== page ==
Credit Card Scams: First There was Phishing, Now There are Vishing and Smishing
You probably have heard about phishing--the scam in which crooks send out phony e-mails purporting to be from banks or credit card companies, and ask for personal financial information. These scams direct you to Web sites that are set up to steal account and PIN numbers you enter, thinking you're communicating with your financial institutions.
But are you prepared to protect yourself against vishing? What about smishing?
The terms may sound like nonsense from a children's book, but these new cyber crimes are robbing serious money from thousands of victims across the country.
Credit Card Account Information at Risk
Vishing--a combination of "voice" with "phishing"--uses the telephone network to steal information from consumers. Today with VoIP, or voice-over Internet Protocol, technology, it's easier for crooks to hack into the phone system. Scammers use a trick called caller ID spoofing, which makes it look like the call is coming from your credit card company or bank. The calls are usually recordings, which tell you to call an 800 number. Once you call that number, you're directed to punch in your credit card number or other personal information.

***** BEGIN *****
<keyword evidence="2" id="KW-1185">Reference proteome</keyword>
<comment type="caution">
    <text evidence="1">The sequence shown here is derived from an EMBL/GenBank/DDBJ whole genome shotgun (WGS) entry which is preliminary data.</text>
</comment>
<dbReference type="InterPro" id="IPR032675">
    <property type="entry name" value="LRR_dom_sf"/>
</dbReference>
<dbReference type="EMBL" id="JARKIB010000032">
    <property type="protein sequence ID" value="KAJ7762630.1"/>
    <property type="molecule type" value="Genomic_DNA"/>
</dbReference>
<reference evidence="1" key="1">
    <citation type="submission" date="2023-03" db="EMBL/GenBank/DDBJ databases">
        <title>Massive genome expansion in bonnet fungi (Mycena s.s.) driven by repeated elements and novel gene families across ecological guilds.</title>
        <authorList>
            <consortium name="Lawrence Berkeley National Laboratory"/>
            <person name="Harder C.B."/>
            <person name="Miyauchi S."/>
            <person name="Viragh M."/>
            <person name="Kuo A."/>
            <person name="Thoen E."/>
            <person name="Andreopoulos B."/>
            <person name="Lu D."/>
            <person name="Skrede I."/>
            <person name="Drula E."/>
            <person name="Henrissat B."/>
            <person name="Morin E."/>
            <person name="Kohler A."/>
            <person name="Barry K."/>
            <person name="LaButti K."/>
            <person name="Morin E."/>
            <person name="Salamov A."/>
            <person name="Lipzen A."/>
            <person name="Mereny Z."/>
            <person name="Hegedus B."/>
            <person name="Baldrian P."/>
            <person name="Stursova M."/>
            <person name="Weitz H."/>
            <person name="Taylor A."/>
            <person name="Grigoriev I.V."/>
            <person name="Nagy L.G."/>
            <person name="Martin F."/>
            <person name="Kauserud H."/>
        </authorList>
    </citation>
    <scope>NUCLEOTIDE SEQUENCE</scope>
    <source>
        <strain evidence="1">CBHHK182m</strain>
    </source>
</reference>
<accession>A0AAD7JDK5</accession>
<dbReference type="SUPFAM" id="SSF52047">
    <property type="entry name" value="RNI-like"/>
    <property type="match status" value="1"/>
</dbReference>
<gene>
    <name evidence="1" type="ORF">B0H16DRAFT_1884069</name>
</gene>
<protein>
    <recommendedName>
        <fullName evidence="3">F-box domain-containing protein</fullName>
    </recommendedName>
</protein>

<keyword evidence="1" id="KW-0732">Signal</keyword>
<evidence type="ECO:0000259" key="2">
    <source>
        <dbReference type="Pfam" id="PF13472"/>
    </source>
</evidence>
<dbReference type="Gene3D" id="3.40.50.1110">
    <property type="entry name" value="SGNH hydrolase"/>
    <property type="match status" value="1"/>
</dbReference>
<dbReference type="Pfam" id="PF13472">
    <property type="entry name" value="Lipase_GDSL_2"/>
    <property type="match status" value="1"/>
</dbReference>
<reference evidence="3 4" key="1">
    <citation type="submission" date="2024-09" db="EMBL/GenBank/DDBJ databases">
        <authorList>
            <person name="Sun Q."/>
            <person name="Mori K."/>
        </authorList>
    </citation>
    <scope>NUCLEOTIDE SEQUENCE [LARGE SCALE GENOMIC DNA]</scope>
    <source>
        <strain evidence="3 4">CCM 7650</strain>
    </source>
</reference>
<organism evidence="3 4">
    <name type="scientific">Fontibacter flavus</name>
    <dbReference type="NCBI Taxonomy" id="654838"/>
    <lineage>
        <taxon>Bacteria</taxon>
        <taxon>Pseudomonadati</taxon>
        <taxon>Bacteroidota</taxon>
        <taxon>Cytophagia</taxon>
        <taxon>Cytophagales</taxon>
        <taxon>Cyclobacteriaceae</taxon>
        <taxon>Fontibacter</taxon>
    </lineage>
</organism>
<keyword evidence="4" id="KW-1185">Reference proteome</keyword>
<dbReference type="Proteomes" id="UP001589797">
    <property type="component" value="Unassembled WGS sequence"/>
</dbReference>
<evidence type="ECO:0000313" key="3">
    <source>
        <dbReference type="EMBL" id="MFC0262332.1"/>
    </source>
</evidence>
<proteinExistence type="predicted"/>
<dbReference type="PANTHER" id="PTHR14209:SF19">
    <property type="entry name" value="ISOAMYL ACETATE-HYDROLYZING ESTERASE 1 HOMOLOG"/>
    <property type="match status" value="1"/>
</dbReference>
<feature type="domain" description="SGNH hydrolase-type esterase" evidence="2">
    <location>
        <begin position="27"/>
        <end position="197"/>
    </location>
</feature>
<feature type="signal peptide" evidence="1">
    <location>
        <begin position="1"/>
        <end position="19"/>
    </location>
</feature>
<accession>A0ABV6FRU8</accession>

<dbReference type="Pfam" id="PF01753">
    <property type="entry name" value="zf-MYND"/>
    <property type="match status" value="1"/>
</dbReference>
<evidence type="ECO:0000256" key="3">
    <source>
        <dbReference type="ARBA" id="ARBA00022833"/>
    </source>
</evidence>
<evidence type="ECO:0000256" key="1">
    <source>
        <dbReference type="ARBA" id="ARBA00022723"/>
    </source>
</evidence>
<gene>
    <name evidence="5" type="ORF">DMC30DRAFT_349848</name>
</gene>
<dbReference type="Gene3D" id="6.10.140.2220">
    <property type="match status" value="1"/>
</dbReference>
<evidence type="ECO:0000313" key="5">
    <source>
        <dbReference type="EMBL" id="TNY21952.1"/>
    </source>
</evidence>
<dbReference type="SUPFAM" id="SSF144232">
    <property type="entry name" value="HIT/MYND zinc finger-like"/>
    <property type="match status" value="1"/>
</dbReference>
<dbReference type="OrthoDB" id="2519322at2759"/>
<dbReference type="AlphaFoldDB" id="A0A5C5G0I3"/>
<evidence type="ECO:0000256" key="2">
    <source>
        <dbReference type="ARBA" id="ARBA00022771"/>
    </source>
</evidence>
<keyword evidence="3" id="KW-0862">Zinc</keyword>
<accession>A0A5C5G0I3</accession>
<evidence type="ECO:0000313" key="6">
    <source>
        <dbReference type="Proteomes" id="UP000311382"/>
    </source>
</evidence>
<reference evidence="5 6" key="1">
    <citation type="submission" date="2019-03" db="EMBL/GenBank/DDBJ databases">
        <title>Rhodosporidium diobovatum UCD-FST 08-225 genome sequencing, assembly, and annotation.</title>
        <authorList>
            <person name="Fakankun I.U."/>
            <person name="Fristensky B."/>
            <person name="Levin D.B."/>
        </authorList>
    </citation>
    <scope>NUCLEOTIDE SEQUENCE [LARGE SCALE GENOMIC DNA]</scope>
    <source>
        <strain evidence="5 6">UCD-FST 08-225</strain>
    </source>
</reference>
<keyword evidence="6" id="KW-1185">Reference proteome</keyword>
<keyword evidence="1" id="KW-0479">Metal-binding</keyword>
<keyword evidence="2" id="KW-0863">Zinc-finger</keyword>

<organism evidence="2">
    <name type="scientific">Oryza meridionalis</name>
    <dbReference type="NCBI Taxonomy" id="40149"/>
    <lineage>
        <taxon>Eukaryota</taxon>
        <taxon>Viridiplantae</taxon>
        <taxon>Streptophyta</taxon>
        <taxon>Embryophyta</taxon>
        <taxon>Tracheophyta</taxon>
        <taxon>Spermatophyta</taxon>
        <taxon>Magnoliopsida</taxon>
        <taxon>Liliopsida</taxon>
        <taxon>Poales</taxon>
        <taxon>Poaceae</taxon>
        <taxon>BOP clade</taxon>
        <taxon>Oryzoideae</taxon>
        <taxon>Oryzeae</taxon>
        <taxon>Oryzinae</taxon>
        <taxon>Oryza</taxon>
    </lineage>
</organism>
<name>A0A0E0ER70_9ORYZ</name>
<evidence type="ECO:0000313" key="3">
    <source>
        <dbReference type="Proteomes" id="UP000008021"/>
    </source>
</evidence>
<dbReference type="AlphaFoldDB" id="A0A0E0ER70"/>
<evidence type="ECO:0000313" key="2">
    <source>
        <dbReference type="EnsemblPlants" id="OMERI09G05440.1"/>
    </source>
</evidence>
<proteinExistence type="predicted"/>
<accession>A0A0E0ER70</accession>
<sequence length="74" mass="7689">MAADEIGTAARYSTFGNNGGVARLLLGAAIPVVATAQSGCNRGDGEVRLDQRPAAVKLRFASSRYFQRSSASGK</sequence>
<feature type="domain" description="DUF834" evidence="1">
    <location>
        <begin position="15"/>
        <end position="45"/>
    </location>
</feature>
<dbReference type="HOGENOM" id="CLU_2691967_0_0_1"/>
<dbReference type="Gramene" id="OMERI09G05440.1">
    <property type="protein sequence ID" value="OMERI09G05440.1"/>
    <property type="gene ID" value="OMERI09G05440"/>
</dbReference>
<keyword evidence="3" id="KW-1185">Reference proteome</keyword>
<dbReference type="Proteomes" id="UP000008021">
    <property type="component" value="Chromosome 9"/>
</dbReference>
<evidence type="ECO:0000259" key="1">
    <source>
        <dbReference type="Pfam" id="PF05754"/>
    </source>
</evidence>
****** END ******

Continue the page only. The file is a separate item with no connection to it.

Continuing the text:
Smishing, which combines "short message service" with "phishing," uses text messages over cell phones to get consumers to reveal financial information. Crooks use auto-dialing or roll-texting computer programs to send out thousands of text messages. MyWireless.org, a consumer advocacy coalition, warns consumers the message might say something like, "Notice! Hurry, your credit card has been deactivated or suspended, go to this Web site to get help!" If you hit "send" to visit the Web site, you unknowingly open yourself to fraud. Crooks can use the Internet connection to attach spyware, viruses, or spam to access your personal information through your device. Or sometimes, the text message gives a number to call, where you are asked to give your personal information to a live person or recording that is posing as your bank or credit card company.
Protect Credit Cards From Cyber Crime
Follow these tips to protect your information:
• Never respond to a text or telephone message offering credit card deals or requesting account information.
• Call your credit card company directly, using the number on the back of your card or on your billing statement.
• Don't ever give personal information, such as your credit card number, over the phone unless you've placed the call to the financial institution, using the number listed on your account.
• Contact your credit card company immediately if you think you've been a victim of phishing, vishing or smishing.
Published 03/02/11 (Modified 06/27/14)